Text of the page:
Health Desk

When a Stroke Patient Heads to the ICU

PANAMA CITY, Fla. - There are so many moving parts, to try to reverse those stroke symptoms and avoid any permanent damage, which is where the Intensive Care Unit comes in.

"They need to be monitored very closely," said Paula Gould, Stroke Coordinator, at Bay Medical Sacred Heart.

Gould says a patient's pulse, blood pressure, oxygen level, and even temperature are carefully monitored. A  high temperature puts them higher at risk for bleeding in the brain. 

Watching a patients heart closely is important too, because sometimes an irregular heartbeat could be the reason for the stroke in the first place.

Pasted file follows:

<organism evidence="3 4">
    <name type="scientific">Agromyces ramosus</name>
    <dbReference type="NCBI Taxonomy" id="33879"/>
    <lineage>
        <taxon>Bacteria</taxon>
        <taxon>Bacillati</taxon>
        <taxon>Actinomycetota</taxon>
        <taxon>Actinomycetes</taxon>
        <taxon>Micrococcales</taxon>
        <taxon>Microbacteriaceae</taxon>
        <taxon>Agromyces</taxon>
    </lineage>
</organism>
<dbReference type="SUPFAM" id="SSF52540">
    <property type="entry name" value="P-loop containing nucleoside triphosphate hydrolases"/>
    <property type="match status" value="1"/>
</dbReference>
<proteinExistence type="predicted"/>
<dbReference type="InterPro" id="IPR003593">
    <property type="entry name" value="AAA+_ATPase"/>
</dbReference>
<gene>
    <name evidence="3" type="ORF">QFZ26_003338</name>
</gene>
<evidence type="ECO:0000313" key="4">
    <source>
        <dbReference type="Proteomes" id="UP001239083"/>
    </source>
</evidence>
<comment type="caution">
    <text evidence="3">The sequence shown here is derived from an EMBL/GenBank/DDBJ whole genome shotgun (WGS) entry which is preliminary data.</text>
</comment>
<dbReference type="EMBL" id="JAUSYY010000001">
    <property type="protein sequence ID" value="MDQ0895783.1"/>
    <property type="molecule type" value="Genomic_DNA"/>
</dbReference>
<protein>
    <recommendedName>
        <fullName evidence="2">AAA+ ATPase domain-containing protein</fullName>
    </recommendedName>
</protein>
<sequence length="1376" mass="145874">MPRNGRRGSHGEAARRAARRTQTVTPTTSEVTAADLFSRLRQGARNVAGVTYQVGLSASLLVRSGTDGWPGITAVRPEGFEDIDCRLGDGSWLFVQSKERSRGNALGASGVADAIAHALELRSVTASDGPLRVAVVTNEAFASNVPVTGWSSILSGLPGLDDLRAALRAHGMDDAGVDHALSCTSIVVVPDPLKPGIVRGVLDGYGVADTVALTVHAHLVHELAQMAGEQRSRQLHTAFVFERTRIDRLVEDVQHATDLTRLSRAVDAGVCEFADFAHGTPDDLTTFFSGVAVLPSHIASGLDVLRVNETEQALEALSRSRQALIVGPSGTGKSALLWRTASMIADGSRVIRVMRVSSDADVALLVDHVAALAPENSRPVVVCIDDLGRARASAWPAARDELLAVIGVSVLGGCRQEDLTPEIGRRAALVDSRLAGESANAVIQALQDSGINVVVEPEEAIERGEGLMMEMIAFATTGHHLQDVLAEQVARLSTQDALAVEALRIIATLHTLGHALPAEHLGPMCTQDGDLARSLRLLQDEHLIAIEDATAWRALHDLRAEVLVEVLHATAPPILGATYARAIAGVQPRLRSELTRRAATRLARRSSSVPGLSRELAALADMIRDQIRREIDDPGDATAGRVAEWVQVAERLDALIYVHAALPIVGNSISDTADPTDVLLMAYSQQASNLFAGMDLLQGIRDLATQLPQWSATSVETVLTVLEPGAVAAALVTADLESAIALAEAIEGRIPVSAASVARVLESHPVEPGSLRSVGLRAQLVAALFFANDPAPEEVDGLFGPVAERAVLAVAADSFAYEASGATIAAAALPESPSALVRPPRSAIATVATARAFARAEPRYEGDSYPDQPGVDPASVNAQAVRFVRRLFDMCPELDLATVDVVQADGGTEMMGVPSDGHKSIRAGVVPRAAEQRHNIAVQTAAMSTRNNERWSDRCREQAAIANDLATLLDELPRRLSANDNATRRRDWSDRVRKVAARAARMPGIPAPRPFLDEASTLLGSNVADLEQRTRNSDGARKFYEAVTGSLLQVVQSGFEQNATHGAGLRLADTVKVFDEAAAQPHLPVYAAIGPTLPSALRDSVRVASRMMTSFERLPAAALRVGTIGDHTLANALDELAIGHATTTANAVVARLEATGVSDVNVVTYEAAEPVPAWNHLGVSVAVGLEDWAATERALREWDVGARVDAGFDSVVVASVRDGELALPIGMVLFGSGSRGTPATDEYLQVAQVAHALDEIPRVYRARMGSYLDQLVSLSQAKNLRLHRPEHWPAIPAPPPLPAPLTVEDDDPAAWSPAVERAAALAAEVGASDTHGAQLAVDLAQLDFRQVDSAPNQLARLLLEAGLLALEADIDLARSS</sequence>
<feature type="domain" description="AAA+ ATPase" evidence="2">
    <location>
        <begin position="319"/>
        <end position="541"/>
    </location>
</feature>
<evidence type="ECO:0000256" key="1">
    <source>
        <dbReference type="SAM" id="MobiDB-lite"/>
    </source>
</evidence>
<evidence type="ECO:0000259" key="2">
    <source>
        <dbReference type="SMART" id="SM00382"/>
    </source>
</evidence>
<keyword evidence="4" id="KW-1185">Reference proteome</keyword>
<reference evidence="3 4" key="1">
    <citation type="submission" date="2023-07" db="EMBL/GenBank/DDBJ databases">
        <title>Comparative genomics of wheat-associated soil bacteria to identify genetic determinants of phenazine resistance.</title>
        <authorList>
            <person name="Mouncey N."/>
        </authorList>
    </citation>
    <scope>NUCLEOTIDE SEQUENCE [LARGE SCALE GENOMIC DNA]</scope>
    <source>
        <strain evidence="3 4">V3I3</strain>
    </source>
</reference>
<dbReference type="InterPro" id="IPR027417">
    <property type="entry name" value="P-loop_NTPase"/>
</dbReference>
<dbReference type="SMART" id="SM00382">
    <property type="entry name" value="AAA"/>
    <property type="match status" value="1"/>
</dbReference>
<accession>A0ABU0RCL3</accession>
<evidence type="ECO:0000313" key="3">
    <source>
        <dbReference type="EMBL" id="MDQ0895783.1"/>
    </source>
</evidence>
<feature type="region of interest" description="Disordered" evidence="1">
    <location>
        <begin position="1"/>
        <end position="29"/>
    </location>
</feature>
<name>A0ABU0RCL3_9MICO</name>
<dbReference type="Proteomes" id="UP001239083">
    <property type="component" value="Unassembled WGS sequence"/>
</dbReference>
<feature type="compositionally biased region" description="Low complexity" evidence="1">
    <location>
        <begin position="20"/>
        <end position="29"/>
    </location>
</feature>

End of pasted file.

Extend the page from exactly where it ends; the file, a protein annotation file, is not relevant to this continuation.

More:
"Are they going in and out of a heartbeat? Are they going in and out and would need to take blood thinners to avoid a future stroke?"

One of the first things a nurse will do when they get a patient into the ICU is to ask them to swallow. It helps avoid the most frequent complication of a stroke, which is aspiration pneumonia.

On average, and depending on a patient's progress, they stay in the ICU for a little more than 24 hours. The next step for most is physical or speech therapy, sometimes both.




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